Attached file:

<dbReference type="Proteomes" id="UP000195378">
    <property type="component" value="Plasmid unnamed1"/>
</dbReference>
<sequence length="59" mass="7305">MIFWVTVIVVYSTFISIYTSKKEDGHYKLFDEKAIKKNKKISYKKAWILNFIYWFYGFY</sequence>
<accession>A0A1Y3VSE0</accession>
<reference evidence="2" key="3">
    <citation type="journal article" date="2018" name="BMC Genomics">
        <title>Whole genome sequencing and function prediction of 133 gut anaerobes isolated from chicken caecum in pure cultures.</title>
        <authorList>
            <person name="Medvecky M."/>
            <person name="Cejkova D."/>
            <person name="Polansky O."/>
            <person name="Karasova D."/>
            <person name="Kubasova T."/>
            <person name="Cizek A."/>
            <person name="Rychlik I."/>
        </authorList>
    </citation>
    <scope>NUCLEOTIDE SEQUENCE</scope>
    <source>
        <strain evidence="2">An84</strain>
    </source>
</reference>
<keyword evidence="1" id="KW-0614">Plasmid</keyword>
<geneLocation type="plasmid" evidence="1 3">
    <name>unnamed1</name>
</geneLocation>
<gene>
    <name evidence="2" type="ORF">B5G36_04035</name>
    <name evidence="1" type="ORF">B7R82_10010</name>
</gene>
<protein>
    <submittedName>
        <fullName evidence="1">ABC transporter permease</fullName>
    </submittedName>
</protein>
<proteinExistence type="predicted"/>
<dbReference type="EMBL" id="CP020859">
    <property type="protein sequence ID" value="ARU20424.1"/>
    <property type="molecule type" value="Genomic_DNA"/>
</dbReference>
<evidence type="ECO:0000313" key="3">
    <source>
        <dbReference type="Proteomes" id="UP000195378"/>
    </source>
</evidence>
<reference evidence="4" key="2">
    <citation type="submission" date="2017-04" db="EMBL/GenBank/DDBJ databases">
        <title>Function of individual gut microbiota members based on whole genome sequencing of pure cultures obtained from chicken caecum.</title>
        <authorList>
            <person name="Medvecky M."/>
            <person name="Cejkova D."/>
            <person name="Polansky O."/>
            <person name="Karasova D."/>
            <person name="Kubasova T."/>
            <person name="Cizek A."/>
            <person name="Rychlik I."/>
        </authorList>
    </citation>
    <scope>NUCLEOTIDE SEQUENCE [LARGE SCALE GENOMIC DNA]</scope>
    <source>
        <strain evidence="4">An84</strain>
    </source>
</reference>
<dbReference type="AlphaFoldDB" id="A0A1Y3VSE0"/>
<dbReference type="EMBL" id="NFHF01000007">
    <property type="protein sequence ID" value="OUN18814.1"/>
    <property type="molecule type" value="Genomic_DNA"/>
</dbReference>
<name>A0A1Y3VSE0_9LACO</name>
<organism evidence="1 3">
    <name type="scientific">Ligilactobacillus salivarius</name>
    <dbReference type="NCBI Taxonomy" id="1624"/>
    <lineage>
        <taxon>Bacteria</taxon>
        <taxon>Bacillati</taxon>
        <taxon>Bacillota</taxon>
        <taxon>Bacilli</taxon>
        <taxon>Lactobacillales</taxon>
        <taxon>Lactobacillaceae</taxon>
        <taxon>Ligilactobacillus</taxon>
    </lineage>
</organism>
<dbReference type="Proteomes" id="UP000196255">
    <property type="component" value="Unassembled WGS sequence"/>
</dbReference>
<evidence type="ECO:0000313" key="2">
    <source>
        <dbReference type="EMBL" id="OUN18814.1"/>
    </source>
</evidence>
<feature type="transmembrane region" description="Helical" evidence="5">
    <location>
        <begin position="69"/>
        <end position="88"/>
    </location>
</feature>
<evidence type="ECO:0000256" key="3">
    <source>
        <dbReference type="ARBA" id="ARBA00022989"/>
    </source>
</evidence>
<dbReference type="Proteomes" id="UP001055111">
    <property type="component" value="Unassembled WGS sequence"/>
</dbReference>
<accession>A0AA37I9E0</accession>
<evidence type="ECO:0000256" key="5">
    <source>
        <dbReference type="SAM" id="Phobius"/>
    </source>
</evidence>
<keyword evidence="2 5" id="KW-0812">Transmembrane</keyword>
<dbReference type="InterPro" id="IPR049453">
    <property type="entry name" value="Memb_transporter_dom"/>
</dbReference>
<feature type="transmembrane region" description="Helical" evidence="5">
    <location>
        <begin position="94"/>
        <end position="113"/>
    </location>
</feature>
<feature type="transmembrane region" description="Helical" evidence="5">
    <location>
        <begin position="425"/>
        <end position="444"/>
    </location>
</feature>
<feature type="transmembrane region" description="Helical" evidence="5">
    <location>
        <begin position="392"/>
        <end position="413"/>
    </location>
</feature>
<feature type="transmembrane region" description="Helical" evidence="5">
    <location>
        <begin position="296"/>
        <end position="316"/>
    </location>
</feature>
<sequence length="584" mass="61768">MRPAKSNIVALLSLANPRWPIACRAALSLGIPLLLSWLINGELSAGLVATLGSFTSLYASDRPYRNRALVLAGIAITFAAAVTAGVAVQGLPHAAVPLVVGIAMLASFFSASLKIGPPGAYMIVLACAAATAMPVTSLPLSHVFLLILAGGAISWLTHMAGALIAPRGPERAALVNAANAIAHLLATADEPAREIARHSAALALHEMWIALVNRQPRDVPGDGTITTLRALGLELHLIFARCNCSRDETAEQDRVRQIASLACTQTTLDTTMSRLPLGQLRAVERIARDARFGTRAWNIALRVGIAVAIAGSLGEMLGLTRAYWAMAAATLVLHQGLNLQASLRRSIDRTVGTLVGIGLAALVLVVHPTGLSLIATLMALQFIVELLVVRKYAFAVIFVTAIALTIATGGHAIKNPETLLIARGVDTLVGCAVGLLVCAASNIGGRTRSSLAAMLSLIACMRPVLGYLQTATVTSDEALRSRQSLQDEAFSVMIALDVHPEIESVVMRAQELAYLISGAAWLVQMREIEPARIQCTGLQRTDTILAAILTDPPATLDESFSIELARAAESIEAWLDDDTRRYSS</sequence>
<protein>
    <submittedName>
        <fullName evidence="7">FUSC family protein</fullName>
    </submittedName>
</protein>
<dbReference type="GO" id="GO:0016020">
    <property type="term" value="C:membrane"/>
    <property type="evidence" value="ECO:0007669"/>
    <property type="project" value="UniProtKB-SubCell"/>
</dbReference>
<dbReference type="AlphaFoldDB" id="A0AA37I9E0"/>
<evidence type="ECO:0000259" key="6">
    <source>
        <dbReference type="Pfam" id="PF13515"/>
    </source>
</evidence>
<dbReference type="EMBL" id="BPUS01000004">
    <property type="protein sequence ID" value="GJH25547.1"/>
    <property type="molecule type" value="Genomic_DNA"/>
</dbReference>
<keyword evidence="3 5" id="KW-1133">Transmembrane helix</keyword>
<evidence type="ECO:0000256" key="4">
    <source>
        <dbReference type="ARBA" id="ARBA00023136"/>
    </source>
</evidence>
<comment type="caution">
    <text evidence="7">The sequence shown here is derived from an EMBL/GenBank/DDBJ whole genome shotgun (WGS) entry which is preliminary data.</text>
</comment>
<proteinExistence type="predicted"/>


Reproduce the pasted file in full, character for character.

<dbReference type="Proteomes" id="UP000195378">
    <property type="component" value="Plasmid unnamed1"/>
</dbReference>
<sequence length="59" mass="7305">MIFWVTVIVVYSTFISIYTSKKEDGHYKLFDEKAIKKNKKISYKKAWILNFIYWFYGFY</sequence>
<accession>A0A1Y3VSE0</accession>
<reference evidence="2" key="3">
    <citation type="journal article" date="2018" name="BMC Genomics">
        <title>Whole genome sequencing and function prediction of 133 gut anaerobes isolated from chicken caecum in pure cultures.</title>
        <authorList>
            <person name="Medvecky M."/>
            <person name="Cejkova D."/>
            <person name="Polansky O."/>
            <person name="Karasova D."/>
            <person name="Kubasova T."/>
            <person name="Cizek A."/>
            <person name="Rychlik I."/>
        </authorList>
    </citation>
    <scope>NUCLEOTIDE SEQUENCE</scope>
    <source>
        <strain evidence="2">An84</strain>
    </source>
</reference>
<keyword evidence="1" id="KW-0614">Plasmid</keyword>
<geneLocation type="plasmid" evidence="1 3">
    <name>unnamed1</name>
</geneLocation>
<gene>
    <name evidence="2" type="ORF">B5G36_04035</name>
    <name evidence="1" type="ORF">B7R82_10010</name>
</gene>
<protein>
    <submittedName>
        <fullName evidence="1">ABC transporter permease</fullName>
    </submittedName>
</protein>
<proteinExistence type="predicted"/>
<dbReference type="EMBL" id="CP020859">
    <property type="protein sequence ID" value="ARU20424.1"/>
    <property type="molecule type" value="Genomic_DNA"/>
</dbReference>
<evidence type="ECO:0000313" key="3">
    <source>
        <dbReference type="Proteomes" id="UP000195378"/>
    </source>
</evidence>
<reference evidence="4" key="2">
    <citation type="submission" date="2017-04" db="EMBL/GenBank/DDBJ databases">
        <title>Function of individual gut microbiota members based on whole genome sequencing of pure cultures obtained from chicken caecum.</title>
        <authorList>
            <person name="Medvecky M."/>
            <person name="Cejkova D."/>
            <person name="Polansky O."/>
            <person name="Karasova D."/>
            <person name="Kubasova T."/>
            <person name="Cizek A."/>
            <person name="Rychlik I."/>
        </authorList>
    </citation>
    <scope>NUCLEOTIDE SEQUENCE [LARGE SCALE GENOMIC DNA]</scope>
    <source>
        <strain evidence="4">An84</strain>
    </source>
</reference>
<dbReference type="AlphaFoldDB" id="A0A1Y3VSE0"/>
<dbReference type="EMBL" id="NFHF01000007">
    <property type="protein sequence ID" value="OUN18814.1"/>
    <property type="molecule type" value="Genomic_DNA"/>
</dbReference>
<name>A0A1Y3VSE0_9LACO</name>
<organism evidence="1 3">
    <name type="scientific">Ligilactobacillus salivarius</name>
    <dbReference type="NCBI Taxonomy" id="1624"/>
    <lineage>
        <taxon>Bacteria</taxon>
        <taxon>Bacillati</taxon>
        <taxon>Bacillota</taxon>
        <taxon>Bacilli</taxon>
        <taxon>Lactobacillales</taxon>
        <taxon>Lactobacillaceae</taxon>
        <taxon>Ligilactobacillus</taxon>
    </lineage>
</organism>
<dbReference type="Proteomes" id="UP000196255">
    <property type="component" value="Unassembled WGS sequence"/>
</dbReference>
<evidence type="ECO:0000313" key="2">
    <source>
        <dbReference type="EMBL" id="OUN18814.1"/>
    </source>
</evidence>
<feature type="transmembrane region" description="Helical" evidence="5">
    <location>
        <begin position="69"/>
        <end position="88"/>
    </location>
</feature>
<evidence type="ECO:0000256" key="3">
    <source>
        <dbReference type="ARBA" id="ARBA00022989"/>
    </source>
</evidence>
<dbReference type="Proteomes" id="UP001055111">
    <property type="component" value="Unassembled WGS sequence"/>
</dbReference>
<accession>A0AA37I9E0</accession>
<evidence type="ECO:0000256" key="5">
    <source>
        <dbReference type="SAM" id="Phobius"/>
    </source>
</evidence>
<keyword evidence="2 5" id="KW-0812">Transmembrane</keyword>
<dbReference type="InterPro" id="IPR049453">
    <property type="entry name" value="Memb_transporter_dom"/>
</dbReference>
<feature type="transmembrane region" description="Helical" evidence="5">
    <location>
        <begin position="94"/>
        <end position="113"/>
    </location>
</feature>
<feature type="transmembrane region" description="Helical" evidence="5">
    <location>
        <begin position="425"/>
        <end position="444"/>
    </location>
</feature>
<feature type="transmembrane region" description="Helical" evidence="5">
    <location>
        <begin position="392"/>
        <end position="413"/>
    </location>
</feature>
<feature type="transmembrane region" description="Helical" evidence="5">
    <location>
        <begin position="296"/>
        <end position="316"/>
    </location>
</feature>
<sequence length="584" mass="61768">MRPAKSNIVALLSLANPRWPIACRAALSLGIPLLLSWLINGELSAGLVATLGSFTSLYASDRPYRNRALVLAGIAITFAAAVTAGVAVQGLPHAAVPLVVGIAMLASFFSASLKIGPPGAYMIVLACAAATAMPVTSLPLSHVFLLILAGGAISWLTHMAGALIAPRGPERAALVNAANAIAHLLATADEPAREIARHSAALALHEMWIALVNRQPRDVPGDGTITTLRALGLELHLIFARCNCSRDETAEQDRVRQIASLACTQTTLDTTMSRLPLGQLRAVERIARDARFGTRAWNIALRVGIAVAIAGSLGEMLGLTRAYWAMAAATLVLHQGLNLQASLRRSIDRTVGTLVGIGLAALVLVVHPTGLSLIATLMALQFIVELLVVRKYAFAVIFVTAIALTIATGGHAIKNPETLLIARGVDTLVGCAVGLLVCAASNIGGRTRSSLAAMLSLIACMRPVLGYLQTATVTSDEALRSRQSLQDEAFSVMIALDVHPEIESVVMRAQELAYLISGAAWLVQMREIEPARIQCTGLQRTDTILAAILTDPPATLDESFSIELARAAESIEAWLDDDTRRYSS</sequence>
<protein>
    <submittedName>
        <fullName evidence="7">FUSC family protein</fullName>
    </submittedName>
</protein>
<dbReference type="GO" id="GO:0016020">
    <property type="term" value="C:membrane"/>
    <property type="evidence" value="ECO:0007669"/>
    <property type="project" value="UniProtKB-SubCell"/>
</dbReference>
<dbReference type="AlphaFoldDB" id="A0AA37I9E0"/>
<evidence type="ECO:0000259" key="6">
    <source>
        <dbReference type="Pfam" id="PF13515"/>
    </source>
</evidence>
<dbReference type="EMBL" id="BPUS01000004">
    <property type="protein sequence ID" value="GJH25547.1"/>
    <property type="molecule type" value="Genomic_DNA"/>
</dbReference>
<keyword evidence="3 5" id="KW-1133">Transmembrane helix</keyword>
<evidence type="ECO:0000256" key="4">
    <source>
        <dbReference type="ARBA" id="ARBA00023136"/>
    </source>
</evidence>
<comment type="caution">
    <text evidence="7">The sequence shown here is derived from an EMBL/GenBank/DDBJ whole genome shotgun (WGS) entry which is preliminary data.</text>
</comment>
<proteinExistence type="predicted"/>